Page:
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My next move: What’s ahead for the in-house legal recruitment market in 2013?

My next move: What’s ahead for the in-house legal recruitment market in 2013?

It is difficult to make predictions for the coming year with any certainty given the strong influence of ever-changing local and global economic fortunes and business confidence.

It is difficult to make predictions for the coming year with any certainty given the strong influence of ever-changing local and global economic fortunes and business confidence.

I contacted a number of general counsel and key legal decision makers across Australian and international corporations in the financial, construction & infrastructure, IT, airline and energy & resources industries to get a sense of their plans for the year ahead. 

Only 16 per cent anticipated increasing lawyer numbers, while most plan to stay the same.

None were intending to reduce numbers and most will replace any leavers immediately. Most plan on outsourcing a similar amount of legal work next year (83%), but will look to drive competition and realise cost savings where possible; where an increase was expected it was due to upcoming projects. Given the continued desire to control costs while keeping in-house numbers steady, the focus will be on efficiency and productivity to allow the team to ‘do more with less’. 

When discussing practice areas in demand, most foresee an increase in work in the regulatory space due to new and recent changes in areas such as privacy, consumer & competition law and financial services regulation. Others tipped the possible introduction of new laws in anti-bribery/corruption given the recent introductions in the UK and US. This focus echoes KPMG’s recent global GC study outlining the need for GCs to play a greater and more pro-active role in risk assessment with the “strongest risk to organisations in the next five years being an expected increase in the volume and complexity of regulation”. The likely result of this is an increase in in-house legal roles with a compliance or regulatory focus across both corporates and financial institutions.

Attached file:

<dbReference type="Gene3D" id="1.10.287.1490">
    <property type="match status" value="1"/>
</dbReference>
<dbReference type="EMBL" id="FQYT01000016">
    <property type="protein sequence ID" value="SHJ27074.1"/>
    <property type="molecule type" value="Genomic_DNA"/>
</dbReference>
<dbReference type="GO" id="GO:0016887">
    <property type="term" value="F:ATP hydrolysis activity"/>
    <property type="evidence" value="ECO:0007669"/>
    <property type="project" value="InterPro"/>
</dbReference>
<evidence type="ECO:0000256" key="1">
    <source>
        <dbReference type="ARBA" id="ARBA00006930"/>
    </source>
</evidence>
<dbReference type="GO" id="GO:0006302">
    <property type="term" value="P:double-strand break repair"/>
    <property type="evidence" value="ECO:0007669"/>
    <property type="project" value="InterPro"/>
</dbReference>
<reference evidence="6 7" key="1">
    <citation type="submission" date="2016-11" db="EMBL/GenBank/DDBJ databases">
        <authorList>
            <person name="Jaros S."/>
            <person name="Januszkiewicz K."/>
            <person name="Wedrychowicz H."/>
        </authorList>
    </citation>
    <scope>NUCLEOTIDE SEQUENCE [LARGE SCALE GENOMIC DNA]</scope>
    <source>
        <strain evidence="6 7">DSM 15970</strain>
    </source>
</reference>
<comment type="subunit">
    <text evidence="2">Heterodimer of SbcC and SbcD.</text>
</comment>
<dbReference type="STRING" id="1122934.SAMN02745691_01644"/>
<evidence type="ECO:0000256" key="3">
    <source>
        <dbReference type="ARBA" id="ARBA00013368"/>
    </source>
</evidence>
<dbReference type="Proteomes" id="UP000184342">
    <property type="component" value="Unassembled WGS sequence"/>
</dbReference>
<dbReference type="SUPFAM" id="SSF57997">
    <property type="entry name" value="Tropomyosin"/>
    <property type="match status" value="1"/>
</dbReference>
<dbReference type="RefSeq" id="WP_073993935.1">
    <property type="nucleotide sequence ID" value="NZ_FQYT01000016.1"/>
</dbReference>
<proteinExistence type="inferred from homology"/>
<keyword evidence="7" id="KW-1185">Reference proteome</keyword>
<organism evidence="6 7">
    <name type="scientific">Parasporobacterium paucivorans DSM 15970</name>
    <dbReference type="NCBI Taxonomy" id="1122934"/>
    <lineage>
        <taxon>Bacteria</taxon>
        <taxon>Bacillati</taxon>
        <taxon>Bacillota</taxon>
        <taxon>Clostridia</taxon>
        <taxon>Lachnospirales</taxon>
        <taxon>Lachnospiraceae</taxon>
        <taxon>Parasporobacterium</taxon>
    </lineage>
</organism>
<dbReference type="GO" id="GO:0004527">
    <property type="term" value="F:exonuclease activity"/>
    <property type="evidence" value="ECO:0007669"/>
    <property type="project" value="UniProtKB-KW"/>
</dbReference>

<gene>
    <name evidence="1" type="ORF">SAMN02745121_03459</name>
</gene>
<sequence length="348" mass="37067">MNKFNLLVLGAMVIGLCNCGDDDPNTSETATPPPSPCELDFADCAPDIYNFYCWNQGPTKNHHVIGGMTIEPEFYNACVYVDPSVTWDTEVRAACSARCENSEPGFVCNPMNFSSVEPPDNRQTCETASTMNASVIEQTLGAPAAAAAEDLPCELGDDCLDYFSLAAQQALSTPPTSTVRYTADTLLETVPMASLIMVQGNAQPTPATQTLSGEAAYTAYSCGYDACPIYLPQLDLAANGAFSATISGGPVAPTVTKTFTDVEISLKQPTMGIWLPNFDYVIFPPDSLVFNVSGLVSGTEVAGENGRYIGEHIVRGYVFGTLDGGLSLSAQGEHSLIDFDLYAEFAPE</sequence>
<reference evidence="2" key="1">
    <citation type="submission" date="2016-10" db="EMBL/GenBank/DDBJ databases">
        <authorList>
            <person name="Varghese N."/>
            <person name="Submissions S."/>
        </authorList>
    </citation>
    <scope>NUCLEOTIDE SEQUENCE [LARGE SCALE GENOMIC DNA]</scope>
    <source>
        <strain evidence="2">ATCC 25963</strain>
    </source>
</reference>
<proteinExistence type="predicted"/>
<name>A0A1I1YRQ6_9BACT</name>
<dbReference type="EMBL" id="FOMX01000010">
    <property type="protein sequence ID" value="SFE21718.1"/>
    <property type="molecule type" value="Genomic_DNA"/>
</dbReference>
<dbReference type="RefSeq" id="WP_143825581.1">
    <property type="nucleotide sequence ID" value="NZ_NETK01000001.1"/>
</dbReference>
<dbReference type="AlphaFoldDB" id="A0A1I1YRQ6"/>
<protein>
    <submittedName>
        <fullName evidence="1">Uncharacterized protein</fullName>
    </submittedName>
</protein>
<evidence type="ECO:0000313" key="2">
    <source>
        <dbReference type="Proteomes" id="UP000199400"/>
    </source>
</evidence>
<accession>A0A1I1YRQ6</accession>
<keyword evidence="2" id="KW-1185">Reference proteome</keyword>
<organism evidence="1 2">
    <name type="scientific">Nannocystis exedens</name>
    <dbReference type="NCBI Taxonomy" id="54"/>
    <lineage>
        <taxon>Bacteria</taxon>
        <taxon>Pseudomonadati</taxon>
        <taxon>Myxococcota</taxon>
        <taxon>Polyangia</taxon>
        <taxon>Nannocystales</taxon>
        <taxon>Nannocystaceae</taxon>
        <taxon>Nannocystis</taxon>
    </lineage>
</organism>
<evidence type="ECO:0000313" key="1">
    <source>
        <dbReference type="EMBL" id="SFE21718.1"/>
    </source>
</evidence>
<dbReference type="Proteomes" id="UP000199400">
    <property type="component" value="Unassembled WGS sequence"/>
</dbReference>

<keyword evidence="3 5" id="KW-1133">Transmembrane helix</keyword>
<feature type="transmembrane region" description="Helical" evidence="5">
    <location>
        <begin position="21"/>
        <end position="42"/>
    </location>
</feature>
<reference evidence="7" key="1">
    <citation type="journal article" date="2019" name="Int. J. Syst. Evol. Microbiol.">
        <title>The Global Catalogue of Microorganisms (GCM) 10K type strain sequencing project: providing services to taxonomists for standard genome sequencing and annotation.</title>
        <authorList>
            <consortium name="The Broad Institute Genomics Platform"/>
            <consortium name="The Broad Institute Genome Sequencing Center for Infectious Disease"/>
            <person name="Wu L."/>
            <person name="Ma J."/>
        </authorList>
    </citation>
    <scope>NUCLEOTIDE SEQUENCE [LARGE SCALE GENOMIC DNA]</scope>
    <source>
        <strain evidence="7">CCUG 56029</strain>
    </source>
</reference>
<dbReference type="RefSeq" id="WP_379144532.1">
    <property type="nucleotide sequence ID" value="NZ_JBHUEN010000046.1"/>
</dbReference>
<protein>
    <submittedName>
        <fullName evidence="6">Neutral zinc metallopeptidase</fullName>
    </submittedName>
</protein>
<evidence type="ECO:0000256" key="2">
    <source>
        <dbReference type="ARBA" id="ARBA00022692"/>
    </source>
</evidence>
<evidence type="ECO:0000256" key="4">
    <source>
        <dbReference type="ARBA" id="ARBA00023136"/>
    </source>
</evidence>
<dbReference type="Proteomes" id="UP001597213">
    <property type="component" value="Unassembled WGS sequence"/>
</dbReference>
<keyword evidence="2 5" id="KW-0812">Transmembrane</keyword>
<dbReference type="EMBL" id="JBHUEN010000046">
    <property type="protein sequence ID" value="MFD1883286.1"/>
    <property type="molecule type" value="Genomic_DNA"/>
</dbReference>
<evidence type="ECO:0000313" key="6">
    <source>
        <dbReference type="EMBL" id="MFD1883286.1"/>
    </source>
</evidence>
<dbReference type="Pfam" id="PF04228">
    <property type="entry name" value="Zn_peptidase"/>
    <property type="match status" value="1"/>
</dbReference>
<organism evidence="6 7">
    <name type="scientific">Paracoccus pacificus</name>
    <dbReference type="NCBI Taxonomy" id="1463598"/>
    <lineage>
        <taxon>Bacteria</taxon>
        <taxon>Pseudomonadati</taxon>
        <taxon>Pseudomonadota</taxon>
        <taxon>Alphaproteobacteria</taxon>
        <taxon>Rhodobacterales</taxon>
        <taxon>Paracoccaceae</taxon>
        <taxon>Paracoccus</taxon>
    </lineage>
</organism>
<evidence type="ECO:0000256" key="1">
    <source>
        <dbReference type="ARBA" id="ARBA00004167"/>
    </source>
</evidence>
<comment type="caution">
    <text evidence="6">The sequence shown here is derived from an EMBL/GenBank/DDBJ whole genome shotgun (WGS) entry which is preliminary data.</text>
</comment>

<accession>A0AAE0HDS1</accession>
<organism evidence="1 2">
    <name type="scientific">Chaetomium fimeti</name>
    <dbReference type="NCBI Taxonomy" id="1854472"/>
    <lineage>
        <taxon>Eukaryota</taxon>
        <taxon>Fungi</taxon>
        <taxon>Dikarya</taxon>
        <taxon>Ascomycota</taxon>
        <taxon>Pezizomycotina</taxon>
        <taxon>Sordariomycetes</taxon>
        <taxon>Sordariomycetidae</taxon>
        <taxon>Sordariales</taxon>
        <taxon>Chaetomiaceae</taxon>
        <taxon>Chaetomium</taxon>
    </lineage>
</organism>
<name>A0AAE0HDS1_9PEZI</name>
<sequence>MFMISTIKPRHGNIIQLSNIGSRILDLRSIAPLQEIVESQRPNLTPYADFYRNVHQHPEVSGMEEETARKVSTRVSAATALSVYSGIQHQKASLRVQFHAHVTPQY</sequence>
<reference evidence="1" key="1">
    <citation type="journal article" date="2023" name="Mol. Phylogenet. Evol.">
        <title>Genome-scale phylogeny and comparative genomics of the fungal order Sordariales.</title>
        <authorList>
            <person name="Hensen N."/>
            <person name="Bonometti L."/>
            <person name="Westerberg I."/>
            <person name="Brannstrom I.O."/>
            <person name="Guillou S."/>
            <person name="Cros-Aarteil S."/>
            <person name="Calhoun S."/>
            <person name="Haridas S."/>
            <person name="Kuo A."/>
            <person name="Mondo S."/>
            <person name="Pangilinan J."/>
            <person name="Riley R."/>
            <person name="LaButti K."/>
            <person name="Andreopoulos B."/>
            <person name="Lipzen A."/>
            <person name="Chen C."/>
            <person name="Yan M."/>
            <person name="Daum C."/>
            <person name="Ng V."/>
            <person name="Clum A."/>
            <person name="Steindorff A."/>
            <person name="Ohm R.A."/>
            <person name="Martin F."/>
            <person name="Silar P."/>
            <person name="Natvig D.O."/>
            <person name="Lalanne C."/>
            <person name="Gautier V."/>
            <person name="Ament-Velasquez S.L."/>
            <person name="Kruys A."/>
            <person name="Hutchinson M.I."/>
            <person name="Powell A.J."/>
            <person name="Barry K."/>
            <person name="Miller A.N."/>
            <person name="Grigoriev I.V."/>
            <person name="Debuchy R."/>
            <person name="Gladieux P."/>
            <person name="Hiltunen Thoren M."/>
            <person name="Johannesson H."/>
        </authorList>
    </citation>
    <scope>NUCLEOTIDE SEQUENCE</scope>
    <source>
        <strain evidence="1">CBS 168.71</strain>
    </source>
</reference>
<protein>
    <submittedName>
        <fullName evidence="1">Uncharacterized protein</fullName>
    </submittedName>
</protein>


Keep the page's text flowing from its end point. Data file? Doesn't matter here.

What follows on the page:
With staff numbers remaining static, role volume will depend on the amount of movement. This is often tied to a feeling of confidence in the economy and the legal market generally. It is also reliant on roles being available at different levels. One of the issues this year has been that fewer senior roles have arisen, but this may change if confidence increases and those who have put off moving on decide to take the leap. 

Given the uncertain economic climate it is right to be careful before making a move. However, consider the fact that the in-house teams questioned have no plans to reduce numbers given they are working at maximum capacity. Also, most internal sign-off processes are lengthier and have to go further up the chain, meaning approved roles are likely to be business critical. If it is the right time for you to take the next step in your career then you should still consider your options, though be aware that it may take longer than usual. 


Like this story? Read more:

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My next move: What’s ahead for the in-house legal recruitment market in 2013?
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